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Thank you for your interest in the FCA Update Blog. We’ve relocated to McDermott’s Health & Life Sciences News blog. Visit us at healthlifesciencenews.com for future posts on for future posts on enforcement and compliance issues impacting the healthcare industry, False Claims Act litigation and more. For additional healthcare and white collar alerts, reports and webinar invitations from McDermott Will & Emery, please subscribe to our mailing lists.

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More Than a Decade at the Top; McDermott Earns 11th Chambers USA Band 1 Healthcare Practice National Ranking

We are pleased to announce that our Healthcare Group received a national Band 1 ranking for the eleventh year in a row in the 2020 edition of Chambers USA. After more than a decade at the top, we are once again the only one to rank Band 1 nationally. The Health team also earned Band 1 state-level rankings for its healthcare practices in California, Florida, Illinois, Massachusetts and Washington, DC. Additionally, the team also earned the national Spotlight Table ranking for the Privacy and Data Security: Healthcare category. In addition, nearly half of the Healthcare Industry Advisory group partners were individually ranked. Click here to view the full announcement.

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New Guidance on Medicare Payment Rule Enforcement

A few days before Thanksgiving, the news media published an internal memo by the Office of General Counsel (OGC) at the US Department of Health and Human Services (Department) to officials at the Centers for Medicare and Medicaid Services (CMS). The memo expressed OGC’s views on the impact of the Supreme Court’s Azar v. Allina Health Services, et. al., No. 17-1484 decision earlier this year on the enforcement of various CMS guidance. Specifically, OGC states that Medicare payment rules that meet the Court’s standard that did not go through notice-and-comment rulemaking cannot form the basis for an enforcement action, including an overpayment finding. The issue in this case was whether the Department’s determination that Medicare Part C patients should be included in the Medicare fraction represented a change in a “substantive legal standard” within the meaning of Section 1871(a)(2) of the Social Security Act (SSA). If the answer was yes, then...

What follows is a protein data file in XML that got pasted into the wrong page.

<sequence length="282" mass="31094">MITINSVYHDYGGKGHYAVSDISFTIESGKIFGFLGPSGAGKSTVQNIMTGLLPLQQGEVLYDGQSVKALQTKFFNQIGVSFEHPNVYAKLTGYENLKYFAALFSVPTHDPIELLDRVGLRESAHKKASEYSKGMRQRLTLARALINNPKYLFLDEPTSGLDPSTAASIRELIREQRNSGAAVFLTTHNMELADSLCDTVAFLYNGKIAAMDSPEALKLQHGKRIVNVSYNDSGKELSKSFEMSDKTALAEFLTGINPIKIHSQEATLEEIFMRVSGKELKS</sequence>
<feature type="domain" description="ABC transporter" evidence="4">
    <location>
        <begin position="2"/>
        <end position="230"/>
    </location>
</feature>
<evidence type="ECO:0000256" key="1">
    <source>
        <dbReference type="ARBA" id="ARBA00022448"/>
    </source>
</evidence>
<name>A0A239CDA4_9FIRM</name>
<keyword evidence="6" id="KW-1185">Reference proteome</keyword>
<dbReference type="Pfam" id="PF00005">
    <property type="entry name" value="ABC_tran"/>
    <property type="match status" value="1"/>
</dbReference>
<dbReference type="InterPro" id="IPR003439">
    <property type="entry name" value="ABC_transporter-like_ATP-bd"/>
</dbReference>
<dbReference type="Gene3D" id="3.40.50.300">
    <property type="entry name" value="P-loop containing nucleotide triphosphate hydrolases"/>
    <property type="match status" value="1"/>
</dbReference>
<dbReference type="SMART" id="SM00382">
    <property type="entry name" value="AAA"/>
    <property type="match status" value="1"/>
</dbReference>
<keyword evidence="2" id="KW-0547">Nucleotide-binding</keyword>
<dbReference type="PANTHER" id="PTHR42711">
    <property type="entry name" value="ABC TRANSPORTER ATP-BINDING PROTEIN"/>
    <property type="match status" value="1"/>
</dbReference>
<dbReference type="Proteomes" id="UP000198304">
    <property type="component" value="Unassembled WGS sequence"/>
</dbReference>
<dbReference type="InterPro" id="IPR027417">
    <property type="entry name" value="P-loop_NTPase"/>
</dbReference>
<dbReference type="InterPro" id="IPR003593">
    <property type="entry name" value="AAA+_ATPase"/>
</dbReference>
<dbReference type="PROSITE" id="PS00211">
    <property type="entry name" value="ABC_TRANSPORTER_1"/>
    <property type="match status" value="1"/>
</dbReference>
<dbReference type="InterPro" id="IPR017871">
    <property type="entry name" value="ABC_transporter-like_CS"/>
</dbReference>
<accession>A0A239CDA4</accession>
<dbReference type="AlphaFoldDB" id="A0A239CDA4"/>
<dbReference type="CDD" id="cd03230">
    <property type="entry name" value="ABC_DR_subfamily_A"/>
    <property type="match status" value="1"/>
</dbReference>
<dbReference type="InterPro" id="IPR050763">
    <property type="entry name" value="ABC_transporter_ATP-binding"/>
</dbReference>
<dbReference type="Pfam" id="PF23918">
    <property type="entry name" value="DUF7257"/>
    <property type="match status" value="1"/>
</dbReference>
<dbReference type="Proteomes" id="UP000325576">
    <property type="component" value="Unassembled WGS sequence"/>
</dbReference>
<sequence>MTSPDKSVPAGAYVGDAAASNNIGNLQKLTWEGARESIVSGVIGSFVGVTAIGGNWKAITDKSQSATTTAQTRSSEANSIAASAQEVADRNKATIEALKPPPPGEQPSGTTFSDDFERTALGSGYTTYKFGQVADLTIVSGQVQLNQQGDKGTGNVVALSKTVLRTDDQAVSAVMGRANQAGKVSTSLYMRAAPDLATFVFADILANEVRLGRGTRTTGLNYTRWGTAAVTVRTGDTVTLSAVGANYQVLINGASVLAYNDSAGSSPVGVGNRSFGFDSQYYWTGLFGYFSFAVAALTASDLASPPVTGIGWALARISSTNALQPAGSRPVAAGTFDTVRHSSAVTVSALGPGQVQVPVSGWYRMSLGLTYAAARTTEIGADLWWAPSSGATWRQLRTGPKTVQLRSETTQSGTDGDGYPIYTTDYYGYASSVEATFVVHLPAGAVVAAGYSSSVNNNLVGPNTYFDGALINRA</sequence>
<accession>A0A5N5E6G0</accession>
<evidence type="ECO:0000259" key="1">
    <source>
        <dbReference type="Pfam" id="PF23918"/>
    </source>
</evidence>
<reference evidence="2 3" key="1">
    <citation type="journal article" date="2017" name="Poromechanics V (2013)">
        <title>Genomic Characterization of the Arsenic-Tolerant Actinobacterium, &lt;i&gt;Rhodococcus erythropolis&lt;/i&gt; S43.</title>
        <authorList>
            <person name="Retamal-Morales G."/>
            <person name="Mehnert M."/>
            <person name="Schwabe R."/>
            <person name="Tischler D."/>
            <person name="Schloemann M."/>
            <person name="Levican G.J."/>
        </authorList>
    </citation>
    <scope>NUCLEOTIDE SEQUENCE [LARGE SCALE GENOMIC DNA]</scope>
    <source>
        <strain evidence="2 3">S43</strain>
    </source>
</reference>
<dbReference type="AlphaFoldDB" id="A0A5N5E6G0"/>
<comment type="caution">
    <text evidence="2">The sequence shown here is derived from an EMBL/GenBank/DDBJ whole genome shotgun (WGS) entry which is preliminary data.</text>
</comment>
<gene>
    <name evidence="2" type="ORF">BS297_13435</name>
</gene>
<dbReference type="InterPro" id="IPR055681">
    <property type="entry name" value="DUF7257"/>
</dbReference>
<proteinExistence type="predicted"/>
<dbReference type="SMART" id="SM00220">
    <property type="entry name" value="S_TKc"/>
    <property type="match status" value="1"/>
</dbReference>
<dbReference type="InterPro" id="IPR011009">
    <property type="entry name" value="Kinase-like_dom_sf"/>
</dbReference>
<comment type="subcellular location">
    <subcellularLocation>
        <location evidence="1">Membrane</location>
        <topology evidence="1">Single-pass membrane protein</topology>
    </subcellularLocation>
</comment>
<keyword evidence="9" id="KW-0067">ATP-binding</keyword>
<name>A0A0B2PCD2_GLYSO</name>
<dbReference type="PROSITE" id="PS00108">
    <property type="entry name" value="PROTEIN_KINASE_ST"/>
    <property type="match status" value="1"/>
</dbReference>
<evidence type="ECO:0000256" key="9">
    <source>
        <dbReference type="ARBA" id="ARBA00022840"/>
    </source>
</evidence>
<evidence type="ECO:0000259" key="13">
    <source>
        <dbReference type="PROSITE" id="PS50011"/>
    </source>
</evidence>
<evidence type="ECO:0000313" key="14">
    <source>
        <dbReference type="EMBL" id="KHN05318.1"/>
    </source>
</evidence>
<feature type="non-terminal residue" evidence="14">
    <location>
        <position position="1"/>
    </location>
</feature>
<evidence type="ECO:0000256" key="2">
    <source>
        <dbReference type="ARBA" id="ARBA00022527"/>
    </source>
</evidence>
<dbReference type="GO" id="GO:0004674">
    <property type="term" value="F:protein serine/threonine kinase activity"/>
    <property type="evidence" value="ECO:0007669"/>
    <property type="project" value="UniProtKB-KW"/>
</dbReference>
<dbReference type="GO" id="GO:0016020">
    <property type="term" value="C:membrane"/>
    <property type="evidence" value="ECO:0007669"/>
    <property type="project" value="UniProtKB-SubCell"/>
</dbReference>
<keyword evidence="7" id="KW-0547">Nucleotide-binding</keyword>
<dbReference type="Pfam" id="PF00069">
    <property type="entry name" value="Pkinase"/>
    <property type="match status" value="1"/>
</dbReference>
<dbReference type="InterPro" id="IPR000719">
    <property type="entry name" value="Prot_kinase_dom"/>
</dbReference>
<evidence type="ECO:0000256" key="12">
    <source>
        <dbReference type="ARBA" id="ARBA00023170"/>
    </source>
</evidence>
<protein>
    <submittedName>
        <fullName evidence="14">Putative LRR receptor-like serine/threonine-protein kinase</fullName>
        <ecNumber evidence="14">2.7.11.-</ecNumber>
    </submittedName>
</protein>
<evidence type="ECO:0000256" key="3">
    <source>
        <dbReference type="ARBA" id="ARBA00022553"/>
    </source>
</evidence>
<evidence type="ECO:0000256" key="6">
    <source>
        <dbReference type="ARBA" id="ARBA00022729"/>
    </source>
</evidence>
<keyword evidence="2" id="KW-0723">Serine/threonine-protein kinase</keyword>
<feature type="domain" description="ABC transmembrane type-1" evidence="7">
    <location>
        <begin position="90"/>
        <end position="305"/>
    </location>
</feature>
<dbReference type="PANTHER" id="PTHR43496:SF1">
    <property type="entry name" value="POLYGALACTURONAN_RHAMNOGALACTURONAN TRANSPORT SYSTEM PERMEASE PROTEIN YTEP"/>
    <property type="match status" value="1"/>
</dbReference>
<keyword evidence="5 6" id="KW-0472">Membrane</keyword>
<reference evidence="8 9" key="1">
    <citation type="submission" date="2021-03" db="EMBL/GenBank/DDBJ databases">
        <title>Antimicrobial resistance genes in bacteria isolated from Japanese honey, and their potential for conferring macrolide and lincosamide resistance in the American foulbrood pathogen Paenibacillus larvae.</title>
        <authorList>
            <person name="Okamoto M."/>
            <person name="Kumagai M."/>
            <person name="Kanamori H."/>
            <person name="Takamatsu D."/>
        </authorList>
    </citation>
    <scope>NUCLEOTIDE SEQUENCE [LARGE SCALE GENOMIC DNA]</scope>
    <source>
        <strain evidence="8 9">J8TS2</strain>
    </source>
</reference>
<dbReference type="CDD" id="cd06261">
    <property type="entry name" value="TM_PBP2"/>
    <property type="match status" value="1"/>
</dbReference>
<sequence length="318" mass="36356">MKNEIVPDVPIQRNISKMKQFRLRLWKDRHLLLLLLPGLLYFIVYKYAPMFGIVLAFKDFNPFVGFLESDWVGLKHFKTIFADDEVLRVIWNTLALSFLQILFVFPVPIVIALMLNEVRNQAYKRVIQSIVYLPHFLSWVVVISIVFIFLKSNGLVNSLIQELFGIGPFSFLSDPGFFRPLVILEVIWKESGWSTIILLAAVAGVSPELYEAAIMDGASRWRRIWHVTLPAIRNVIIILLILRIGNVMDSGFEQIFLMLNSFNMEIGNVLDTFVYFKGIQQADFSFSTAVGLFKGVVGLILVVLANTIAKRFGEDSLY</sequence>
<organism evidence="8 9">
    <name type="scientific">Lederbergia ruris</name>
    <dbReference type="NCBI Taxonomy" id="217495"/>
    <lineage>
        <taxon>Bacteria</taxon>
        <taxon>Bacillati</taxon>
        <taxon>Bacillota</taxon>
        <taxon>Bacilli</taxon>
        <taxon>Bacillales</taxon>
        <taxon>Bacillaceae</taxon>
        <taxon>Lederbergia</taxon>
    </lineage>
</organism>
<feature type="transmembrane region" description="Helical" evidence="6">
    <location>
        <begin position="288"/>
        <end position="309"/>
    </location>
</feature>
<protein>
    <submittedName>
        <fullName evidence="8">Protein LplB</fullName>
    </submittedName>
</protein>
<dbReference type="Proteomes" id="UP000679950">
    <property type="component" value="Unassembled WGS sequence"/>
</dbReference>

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Stark Law Proposed Change Affects Group Practice Special Rules for Productivity Bonuses, Profit Shares

On October 9, 2019, the US Department of Health and Human Services Centers for Medicare and Medicaid Services (CMS) published proposed changes to the physician self-referral law (Stark Law). Physician practices are subject to the Stark Law, and the proposed rule includes an important clarification affecting certain group practices’ compensation models. CMS proposes to revise its regulations to clarify the special rule for group practice distributions of income from Stark designated health services (DHS). Compliance with this special rule is a requirement of the Stark Law’s definition of a “group practice,” and compliance with the “group practice” definition is generally necessary for physician groups to have the protection of the in-office ancillary services (IOAS) exception to the Stark Law. The special rule for sharing DHS profits permits a group, or a pod of five or more physicians in the group, to pool their DHS income and distribute the pool in a manner...

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Agenda is Live: McDermott’s Healthcare Litigation, Compliance & Investigations Forum

Join McDermott for our 2019 Healthcare Litigation, Compliance & Investigations Forum on November 5, 2019 in Washington, DC Featuring insights from government representatives, in-house lawyers and compliance officers from across the healthcare and life sciences landscape, attendees will learn strategies for proactively managing and effectively responding to compliance risks, investigations and litigation during this day-long program. The event will also feature an address by Daniel R. Levinson, Former Inspector General, Office of Inspector General Department of Health and Human Services, and a lunchtime keynote by Dr. Ezekiel Emanuel,  Vice Provost for Global Initiatives & Chair of the Department of Medical Ethics and Health Policy, University of Pennsylvania; Former Special Advisor for Health Policy, White House Office of Management and Budget. Click here to view the program agenda and register today. 

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HHS Proposes Substantial Changes to the Stark Law and the Anti-Kickback Statute Regulations